State v Holm

Holm appealed his negligent homicide conviction arguing the district court erroneously limited voir dire. The panel reversed and remanded. It held that because the case involved a serous car crash, Holm was entitled to individual questioning of potential jurors who had been involved in serious car crash or who had family or close friends so involved in order to flush out bias and have information to guide preemptory challenges and the district court’s refusal to do so and inadequate follow up questioning relying solely on self-identification of bias prejudiced Holm and a new trial is necessary.

State v Alvarez

Alvarez appealed his sentence. The panel, with one judge concurring in result, affirmed. The majority held that the district court is presumed to apply the correct sentencing standards, including a proportionality standard applicable here, and Alvarez presented no evidence that the court failed to do so, failed to raise the issue below and his other arguments go to the balancing of factors which is insufficient to prove error. Voros concurred in result arguing the proportionality argument was not preserved.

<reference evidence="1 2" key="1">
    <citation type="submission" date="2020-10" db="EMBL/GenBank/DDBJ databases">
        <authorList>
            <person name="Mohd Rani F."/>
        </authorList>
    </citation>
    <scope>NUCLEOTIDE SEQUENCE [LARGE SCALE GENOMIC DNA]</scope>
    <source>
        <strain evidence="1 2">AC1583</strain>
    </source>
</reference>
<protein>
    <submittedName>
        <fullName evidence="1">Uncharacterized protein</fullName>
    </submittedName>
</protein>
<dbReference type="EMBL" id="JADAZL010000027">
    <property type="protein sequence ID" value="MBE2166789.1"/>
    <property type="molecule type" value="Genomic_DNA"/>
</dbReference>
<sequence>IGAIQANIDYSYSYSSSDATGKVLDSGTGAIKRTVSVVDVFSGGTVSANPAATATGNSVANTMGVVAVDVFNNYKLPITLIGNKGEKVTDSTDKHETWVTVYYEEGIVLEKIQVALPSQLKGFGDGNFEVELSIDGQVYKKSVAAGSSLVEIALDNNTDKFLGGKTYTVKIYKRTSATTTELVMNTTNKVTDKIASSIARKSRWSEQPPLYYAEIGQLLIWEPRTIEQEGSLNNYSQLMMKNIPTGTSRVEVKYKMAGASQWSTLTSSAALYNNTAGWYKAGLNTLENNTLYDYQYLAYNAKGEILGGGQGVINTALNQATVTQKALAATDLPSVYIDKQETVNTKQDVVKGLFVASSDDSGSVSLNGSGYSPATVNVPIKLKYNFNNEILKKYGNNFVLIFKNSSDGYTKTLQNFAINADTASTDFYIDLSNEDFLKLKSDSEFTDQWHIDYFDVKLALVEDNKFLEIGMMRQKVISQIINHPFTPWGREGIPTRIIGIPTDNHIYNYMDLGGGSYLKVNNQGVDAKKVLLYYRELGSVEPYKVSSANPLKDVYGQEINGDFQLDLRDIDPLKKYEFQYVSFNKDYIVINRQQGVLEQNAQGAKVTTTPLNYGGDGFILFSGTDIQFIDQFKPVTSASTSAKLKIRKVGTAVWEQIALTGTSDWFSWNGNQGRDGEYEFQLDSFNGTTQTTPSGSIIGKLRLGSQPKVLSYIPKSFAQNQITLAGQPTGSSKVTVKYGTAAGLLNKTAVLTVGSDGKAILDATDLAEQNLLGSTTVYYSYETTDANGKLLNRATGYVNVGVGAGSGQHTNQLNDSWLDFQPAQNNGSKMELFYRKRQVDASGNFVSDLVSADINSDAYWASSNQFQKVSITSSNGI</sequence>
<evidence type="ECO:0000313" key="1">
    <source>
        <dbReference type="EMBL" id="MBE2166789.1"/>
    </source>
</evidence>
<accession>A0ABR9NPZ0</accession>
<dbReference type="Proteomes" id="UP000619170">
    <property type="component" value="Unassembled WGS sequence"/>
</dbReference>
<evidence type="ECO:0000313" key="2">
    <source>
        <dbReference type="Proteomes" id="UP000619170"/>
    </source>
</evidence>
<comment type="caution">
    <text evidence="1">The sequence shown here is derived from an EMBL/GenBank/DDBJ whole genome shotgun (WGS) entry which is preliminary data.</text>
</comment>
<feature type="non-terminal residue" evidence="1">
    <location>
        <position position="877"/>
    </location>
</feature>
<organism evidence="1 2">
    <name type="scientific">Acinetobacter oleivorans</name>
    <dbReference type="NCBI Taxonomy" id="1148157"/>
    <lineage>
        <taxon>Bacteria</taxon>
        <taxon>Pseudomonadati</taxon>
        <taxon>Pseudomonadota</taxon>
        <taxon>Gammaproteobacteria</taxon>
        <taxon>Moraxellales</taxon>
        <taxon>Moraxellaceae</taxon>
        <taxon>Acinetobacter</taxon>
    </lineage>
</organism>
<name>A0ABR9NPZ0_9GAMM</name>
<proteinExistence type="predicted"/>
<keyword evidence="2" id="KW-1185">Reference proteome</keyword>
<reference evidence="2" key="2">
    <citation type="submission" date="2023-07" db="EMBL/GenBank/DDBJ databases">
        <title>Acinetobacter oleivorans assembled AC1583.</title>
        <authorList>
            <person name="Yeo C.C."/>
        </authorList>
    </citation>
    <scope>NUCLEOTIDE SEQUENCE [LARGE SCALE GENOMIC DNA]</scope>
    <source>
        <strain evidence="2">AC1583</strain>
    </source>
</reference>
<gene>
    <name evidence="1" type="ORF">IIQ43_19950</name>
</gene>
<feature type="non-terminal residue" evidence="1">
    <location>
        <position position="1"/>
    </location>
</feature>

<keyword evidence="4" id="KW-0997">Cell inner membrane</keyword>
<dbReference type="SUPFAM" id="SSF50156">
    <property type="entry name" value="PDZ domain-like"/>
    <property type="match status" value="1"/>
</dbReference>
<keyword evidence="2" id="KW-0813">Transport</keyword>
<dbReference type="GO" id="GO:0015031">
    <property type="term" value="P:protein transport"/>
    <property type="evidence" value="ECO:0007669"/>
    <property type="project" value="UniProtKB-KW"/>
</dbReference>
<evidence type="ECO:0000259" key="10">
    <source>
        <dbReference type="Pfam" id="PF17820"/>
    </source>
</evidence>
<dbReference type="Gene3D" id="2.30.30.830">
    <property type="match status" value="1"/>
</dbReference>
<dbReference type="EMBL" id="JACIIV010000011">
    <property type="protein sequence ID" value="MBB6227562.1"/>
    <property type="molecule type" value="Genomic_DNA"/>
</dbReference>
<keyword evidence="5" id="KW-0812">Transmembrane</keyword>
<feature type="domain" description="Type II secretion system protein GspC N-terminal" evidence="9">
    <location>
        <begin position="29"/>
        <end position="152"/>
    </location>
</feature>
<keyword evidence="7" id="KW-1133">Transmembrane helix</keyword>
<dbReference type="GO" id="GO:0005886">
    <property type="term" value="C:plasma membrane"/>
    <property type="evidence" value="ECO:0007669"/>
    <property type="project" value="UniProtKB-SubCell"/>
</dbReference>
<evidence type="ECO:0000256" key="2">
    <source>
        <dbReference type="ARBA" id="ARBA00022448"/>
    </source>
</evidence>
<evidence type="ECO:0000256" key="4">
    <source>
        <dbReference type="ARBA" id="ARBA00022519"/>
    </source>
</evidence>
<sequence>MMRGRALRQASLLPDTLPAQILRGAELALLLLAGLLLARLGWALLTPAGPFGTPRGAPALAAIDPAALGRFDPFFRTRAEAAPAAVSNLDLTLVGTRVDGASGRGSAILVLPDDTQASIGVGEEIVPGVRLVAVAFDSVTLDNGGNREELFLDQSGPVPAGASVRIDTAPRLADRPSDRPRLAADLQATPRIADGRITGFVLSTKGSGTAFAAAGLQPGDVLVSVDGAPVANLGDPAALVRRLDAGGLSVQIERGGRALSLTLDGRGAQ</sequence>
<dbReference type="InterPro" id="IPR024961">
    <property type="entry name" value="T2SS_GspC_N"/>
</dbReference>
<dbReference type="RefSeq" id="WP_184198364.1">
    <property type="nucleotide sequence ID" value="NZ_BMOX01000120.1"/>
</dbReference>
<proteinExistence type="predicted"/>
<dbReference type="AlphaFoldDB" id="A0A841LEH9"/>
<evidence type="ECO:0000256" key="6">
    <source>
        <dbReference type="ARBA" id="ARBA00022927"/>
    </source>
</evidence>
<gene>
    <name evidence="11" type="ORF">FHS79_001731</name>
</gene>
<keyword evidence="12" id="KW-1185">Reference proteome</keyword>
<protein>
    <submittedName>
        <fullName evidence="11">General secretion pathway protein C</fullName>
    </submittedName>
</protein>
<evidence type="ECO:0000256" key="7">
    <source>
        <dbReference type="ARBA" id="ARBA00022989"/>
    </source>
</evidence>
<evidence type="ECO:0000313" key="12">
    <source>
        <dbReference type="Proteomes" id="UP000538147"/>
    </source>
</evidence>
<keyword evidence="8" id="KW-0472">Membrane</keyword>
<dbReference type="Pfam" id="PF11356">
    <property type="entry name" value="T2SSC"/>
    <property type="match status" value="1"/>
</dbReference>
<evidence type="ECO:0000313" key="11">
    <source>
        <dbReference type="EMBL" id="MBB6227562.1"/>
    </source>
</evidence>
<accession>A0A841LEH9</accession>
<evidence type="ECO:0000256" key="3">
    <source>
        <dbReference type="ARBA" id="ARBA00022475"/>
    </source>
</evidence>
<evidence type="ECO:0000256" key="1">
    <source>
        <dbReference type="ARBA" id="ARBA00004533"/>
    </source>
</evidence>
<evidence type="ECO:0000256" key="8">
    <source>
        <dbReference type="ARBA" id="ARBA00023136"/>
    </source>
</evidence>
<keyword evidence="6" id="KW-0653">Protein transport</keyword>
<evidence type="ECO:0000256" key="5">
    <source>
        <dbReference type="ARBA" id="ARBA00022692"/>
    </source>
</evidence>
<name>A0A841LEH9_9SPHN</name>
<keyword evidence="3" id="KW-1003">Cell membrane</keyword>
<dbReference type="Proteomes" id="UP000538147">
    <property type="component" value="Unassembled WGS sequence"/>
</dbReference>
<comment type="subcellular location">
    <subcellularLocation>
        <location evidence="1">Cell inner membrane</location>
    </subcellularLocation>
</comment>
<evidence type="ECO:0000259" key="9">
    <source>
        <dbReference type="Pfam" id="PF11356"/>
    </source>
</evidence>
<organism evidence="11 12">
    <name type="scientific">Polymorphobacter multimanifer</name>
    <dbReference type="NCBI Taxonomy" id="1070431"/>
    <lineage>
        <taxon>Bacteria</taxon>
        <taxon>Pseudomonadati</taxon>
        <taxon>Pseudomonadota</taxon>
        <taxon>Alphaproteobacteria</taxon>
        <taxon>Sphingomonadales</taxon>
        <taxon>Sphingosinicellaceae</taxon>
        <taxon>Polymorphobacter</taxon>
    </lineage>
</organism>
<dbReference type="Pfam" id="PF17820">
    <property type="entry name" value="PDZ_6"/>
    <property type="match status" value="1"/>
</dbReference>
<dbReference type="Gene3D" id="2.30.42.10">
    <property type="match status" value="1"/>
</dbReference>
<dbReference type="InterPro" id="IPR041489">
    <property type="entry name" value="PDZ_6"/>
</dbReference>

State v Bird

Bird appealed the restitution order portion of his criminal sentence arguing the district court failed to offset the value of inventory from the award. The panel affirmed. It held that at the time of the discovery of the securities fraud here, Bird’s ownership interest in the dissolved corporation had no value, the district court properly held the initial amount of restitution is the amount victim’s investment, that there was no clear error in setting the value of the inventory of the dissolved corporation at 0 as the evidence supported the conclusion that significant efforts would be needed to sell the product, victims put in two years of effort without success and the product was eventually recalled by the government, Bird bore the burden to prove the offset and failed to do so and the evidence as a whole supports the award amount.